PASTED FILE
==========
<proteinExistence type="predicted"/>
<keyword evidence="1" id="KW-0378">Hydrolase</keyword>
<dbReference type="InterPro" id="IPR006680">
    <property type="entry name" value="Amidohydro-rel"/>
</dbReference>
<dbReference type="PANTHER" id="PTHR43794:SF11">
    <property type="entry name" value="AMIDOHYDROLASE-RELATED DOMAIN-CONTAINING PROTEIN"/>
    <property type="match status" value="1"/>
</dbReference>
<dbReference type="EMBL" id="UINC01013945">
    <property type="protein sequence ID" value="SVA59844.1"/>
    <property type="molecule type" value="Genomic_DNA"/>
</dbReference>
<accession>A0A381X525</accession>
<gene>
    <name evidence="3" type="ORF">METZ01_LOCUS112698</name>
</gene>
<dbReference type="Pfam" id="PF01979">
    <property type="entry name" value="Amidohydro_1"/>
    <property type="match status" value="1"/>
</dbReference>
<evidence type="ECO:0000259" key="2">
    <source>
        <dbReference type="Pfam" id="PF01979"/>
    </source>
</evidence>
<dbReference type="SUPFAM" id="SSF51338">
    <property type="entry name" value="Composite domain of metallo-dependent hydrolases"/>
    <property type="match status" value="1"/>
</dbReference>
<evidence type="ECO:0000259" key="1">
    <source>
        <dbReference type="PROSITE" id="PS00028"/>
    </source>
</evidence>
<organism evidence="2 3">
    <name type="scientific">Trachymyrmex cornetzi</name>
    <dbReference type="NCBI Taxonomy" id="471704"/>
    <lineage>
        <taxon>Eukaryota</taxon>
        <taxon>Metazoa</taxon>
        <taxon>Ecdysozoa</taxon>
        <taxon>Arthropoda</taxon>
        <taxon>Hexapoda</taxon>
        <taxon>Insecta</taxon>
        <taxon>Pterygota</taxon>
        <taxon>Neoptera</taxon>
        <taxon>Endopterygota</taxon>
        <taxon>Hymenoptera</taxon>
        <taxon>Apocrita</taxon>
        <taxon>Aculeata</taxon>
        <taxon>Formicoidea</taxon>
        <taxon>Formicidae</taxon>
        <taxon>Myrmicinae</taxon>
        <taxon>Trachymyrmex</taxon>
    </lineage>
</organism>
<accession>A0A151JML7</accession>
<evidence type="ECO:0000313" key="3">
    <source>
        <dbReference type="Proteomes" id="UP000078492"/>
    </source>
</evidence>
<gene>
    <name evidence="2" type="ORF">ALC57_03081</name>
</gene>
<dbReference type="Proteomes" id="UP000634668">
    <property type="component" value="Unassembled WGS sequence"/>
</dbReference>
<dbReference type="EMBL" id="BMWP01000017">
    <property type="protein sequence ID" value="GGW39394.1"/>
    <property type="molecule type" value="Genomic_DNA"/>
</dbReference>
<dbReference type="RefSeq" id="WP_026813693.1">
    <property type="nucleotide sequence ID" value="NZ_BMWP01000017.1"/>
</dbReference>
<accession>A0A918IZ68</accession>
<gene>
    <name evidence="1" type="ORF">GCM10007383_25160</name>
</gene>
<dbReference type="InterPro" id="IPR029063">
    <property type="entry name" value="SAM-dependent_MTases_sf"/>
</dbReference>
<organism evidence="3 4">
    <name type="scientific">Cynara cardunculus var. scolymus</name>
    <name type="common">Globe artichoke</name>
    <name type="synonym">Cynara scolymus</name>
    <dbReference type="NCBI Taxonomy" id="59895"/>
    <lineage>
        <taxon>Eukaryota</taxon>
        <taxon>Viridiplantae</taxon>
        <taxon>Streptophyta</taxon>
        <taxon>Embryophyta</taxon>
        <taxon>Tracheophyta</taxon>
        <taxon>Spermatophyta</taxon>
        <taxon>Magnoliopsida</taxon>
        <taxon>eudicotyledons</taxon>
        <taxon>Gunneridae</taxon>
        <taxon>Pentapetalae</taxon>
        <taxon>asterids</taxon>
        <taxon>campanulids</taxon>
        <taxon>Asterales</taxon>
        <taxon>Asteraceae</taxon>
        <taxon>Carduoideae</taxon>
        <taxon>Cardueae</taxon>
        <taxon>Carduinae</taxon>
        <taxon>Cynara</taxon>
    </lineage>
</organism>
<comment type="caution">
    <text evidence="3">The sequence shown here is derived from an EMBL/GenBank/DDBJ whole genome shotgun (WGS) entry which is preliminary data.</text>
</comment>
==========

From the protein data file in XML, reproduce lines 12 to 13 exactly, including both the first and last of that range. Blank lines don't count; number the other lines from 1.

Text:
    <property type="molecule type" value="Genomic_DNA"/>
</dbReference>